"This Is Not What You Think" DepartmentSome of you have brothers, don't you? <show of hands in the audience> In that group, there are no doubt a few who have brothers on the west coast, who (being men of courage and fortitude) have taken up the so-called sport of surfing. Understand that I have nothing against brothers or surfing, as long as my own, unique body is not caught on the back side of some monster wave due to an interaction between the two. As you may have noted in our newsletter, last fall found me in sunny LA on a business trip, after which I stayed a few days in Irvine, CA with my brother Stephen. "Ted," saith he one morning, "I'm going to teach you to surf." Now, if we could stop the Powerpoint presentation right there for a moment while I note the following:
- Surfing involves surf, sand, sun, surfboards with sharp fins and big rocks (and waves)
- Suntanned, handsome, muscular men surf, and shapely women in almost no clothes sashche up and down the beach pretending to ignore them
- Surfing looks easy
- Surfing isn't easy
- Did I mention the big, sharp rocks? Did I mention that the long, hard thing (surfboard) with the sharp-enough-to-cut-flesh fin on the bottom is tied to your foot to avoid damaging the other surfers?
- When your brother, whom you love, and who is at least somewhat suntanned, handsome and buff announces that you (with the only body you have had since childhood) are going to surf, you are in a pickle
- After several nights in a hotel near the Mascone Center in LA, your company credit card will not take kindly to another few nights in an Irvine, CA hotel after you correct the misunderstanding about who was going surfing on what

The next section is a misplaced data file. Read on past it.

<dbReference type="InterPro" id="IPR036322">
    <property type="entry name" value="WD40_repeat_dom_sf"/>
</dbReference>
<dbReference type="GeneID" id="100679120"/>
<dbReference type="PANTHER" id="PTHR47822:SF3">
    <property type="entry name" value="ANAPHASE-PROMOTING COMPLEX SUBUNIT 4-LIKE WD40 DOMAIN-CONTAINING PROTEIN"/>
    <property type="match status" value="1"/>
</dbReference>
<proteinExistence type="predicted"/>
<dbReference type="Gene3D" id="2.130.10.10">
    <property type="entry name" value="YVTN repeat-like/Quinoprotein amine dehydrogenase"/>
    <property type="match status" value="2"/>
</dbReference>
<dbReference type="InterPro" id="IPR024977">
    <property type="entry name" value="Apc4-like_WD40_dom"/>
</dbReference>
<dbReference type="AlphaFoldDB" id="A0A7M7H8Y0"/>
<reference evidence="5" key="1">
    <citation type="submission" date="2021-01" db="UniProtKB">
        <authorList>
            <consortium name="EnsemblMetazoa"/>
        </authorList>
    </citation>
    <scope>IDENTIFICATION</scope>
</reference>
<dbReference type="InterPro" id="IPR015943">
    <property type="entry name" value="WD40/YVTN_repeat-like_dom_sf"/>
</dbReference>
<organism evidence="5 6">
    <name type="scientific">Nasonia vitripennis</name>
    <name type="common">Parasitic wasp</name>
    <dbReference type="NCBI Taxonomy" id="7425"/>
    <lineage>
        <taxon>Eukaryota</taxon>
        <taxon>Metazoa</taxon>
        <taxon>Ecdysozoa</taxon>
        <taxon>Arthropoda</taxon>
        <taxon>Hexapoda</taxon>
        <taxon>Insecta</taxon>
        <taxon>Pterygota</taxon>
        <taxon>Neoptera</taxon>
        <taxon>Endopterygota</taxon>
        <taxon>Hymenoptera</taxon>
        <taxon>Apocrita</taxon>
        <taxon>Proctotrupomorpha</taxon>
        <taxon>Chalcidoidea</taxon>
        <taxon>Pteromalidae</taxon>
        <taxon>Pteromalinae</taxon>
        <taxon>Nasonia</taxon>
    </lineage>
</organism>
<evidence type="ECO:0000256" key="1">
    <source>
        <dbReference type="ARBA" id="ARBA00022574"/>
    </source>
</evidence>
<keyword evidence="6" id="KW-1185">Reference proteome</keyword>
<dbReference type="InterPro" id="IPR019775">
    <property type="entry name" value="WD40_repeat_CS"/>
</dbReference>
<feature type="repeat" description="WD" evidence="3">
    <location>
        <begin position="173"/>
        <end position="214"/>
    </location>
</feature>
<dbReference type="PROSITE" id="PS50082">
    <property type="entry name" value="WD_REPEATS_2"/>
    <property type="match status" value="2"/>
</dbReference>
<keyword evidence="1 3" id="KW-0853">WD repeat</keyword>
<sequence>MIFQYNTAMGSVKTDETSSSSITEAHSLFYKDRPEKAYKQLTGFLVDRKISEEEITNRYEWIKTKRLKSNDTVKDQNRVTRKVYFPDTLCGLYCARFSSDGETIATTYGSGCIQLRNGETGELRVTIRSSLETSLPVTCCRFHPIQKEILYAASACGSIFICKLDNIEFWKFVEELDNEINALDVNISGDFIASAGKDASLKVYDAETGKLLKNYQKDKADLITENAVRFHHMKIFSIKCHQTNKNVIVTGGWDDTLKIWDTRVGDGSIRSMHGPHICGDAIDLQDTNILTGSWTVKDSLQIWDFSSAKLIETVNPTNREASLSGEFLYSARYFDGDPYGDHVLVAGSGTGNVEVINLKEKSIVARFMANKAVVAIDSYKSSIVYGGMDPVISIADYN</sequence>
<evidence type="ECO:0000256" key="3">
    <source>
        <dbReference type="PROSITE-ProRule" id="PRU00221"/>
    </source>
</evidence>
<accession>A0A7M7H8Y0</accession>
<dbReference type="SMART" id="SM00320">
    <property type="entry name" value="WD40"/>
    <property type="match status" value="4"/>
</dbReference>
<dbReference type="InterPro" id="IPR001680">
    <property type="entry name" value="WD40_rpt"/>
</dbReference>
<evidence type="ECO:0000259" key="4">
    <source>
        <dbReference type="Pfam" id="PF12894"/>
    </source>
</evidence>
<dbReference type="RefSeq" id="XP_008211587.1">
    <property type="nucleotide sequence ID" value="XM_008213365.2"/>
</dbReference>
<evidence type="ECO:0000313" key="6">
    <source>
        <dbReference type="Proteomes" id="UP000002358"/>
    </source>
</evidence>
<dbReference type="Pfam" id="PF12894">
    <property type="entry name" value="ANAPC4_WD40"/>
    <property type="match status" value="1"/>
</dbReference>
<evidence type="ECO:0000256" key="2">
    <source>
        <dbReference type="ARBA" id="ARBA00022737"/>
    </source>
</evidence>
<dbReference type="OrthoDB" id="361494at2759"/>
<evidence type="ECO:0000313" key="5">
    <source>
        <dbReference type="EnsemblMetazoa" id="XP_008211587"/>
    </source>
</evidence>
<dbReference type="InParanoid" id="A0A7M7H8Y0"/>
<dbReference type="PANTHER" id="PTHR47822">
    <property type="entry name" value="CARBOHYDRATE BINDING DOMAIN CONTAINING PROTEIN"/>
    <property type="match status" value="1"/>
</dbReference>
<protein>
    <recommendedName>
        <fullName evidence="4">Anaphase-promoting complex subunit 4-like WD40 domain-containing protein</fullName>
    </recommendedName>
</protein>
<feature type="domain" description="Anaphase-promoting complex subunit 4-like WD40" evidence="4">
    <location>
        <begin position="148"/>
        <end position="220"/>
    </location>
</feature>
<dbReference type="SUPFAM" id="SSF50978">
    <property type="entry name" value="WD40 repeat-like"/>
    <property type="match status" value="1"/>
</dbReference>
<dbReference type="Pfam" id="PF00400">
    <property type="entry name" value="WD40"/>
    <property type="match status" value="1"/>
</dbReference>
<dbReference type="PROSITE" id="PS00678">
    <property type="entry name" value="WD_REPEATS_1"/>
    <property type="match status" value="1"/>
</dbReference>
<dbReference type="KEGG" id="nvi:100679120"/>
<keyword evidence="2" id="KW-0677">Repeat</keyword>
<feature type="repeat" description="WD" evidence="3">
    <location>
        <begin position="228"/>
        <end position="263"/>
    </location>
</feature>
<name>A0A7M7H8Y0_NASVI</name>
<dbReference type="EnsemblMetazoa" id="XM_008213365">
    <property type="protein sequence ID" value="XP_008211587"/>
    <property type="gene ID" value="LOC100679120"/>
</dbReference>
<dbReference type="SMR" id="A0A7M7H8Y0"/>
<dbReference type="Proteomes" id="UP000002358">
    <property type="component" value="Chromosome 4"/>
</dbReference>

- Your young nephew, who can surf like a fish, is standing there looking right at you during this announcement
Stop... halt <turns off Powerpoint projector>. I need another show of hands here, please. How many of you know what this means? <blank stares, and no hands up> Obviously, you have never put on a wetsuit. The situation, you see, is that a wetsuit is very tight, has only one zipper (which goes across the chest) and cannot be gotten into except by an individual who is wearing precisely nothing during the process. At this point I've got a baaddd feeling bout what happens next, since I am not particularly buff, definitely not suntanned, married and unable to disappear behind the only trees I can see (trunks are only 6 inches thick). "Don't worry," says Surfer Dude, "you stand behind the car and use a towel." Young Surfer Dude (Riley) appears to be watching for my reaction. "O..K.."